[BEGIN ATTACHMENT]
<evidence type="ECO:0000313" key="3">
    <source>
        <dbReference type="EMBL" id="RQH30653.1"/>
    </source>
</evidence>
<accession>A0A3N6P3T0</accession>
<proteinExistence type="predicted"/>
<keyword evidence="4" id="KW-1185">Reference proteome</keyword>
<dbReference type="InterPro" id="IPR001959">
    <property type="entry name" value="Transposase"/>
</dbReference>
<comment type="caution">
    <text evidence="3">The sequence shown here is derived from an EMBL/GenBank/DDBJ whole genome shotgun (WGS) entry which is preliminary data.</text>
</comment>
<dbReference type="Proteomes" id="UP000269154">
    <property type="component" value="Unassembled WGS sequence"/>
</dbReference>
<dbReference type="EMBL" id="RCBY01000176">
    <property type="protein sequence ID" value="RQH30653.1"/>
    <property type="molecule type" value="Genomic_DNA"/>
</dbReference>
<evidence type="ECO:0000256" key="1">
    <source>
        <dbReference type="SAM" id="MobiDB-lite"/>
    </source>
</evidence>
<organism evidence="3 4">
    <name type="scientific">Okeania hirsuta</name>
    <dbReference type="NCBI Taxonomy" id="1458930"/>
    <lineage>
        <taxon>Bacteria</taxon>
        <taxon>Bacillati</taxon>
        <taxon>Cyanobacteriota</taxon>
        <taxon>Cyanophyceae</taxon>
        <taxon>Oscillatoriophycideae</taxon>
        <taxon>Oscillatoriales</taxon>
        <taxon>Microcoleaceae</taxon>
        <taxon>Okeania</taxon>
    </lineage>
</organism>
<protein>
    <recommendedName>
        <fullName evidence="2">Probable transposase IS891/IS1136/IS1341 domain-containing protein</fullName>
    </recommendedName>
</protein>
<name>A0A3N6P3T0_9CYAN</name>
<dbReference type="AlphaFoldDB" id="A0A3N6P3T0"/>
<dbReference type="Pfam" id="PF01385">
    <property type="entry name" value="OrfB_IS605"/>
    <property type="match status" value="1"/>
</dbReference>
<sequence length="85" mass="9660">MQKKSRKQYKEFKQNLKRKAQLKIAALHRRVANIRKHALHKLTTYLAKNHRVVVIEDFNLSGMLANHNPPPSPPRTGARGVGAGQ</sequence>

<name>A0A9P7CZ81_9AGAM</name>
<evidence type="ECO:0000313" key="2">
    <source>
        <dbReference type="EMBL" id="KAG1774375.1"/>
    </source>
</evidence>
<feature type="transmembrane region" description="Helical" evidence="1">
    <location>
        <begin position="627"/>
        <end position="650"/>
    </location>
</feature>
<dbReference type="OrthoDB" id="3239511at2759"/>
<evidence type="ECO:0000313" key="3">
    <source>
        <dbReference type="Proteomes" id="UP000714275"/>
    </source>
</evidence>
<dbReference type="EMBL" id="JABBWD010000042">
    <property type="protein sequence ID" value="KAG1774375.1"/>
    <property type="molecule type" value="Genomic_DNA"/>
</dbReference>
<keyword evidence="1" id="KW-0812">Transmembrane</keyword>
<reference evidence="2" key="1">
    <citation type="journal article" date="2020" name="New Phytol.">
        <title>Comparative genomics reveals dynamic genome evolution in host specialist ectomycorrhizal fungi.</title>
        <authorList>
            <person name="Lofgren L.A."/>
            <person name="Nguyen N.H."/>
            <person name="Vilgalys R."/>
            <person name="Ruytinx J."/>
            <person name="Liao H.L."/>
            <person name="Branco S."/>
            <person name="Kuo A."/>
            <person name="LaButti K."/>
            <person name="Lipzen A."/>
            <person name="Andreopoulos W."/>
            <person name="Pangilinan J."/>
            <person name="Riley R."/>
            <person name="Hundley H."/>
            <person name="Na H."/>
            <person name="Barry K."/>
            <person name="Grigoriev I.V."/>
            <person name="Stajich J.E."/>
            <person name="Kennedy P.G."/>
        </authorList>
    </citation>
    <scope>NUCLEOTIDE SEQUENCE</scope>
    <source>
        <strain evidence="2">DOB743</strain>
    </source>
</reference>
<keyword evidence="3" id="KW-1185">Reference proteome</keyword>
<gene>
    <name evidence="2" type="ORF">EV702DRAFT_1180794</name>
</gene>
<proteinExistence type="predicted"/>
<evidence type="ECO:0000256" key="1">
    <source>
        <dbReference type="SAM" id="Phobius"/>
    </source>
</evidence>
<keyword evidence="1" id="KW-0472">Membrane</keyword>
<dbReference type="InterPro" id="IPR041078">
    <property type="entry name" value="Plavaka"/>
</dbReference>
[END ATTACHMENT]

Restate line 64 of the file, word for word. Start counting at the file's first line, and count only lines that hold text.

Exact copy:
</feature>